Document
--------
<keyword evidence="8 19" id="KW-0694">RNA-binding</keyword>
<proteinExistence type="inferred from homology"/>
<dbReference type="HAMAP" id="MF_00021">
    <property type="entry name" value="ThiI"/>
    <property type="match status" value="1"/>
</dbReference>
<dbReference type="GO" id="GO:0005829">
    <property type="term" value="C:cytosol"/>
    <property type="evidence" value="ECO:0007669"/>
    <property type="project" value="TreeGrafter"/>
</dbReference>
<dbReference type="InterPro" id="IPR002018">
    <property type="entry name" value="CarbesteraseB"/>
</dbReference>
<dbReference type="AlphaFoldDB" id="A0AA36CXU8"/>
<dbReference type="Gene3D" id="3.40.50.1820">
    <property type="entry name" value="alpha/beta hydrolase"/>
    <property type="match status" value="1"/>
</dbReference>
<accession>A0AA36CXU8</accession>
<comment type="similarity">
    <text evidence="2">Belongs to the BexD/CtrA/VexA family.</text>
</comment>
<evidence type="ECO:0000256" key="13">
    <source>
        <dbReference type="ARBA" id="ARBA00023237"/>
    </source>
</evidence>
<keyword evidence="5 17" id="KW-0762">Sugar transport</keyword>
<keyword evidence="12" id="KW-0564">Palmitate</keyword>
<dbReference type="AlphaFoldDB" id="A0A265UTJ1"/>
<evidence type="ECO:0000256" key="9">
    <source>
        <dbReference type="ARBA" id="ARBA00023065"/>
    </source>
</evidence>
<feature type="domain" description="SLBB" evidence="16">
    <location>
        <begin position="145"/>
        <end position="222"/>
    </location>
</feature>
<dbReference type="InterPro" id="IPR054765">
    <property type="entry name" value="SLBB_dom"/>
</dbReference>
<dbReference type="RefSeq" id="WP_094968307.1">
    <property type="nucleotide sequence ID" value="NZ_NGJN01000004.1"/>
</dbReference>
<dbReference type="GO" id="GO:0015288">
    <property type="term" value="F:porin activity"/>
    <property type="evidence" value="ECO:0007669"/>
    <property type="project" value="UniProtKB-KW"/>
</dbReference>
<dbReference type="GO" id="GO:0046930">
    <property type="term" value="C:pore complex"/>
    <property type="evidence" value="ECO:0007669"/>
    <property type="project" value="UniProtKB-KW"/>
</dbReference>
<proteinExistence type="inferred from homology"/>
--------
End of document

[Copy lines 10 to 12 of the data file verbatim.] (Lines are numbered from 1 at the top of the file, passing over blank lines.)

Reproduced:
    <property type="project" value="TreeGrafter"/>
</dbReference>
<dbReference type="InterPro" id="IPR002018">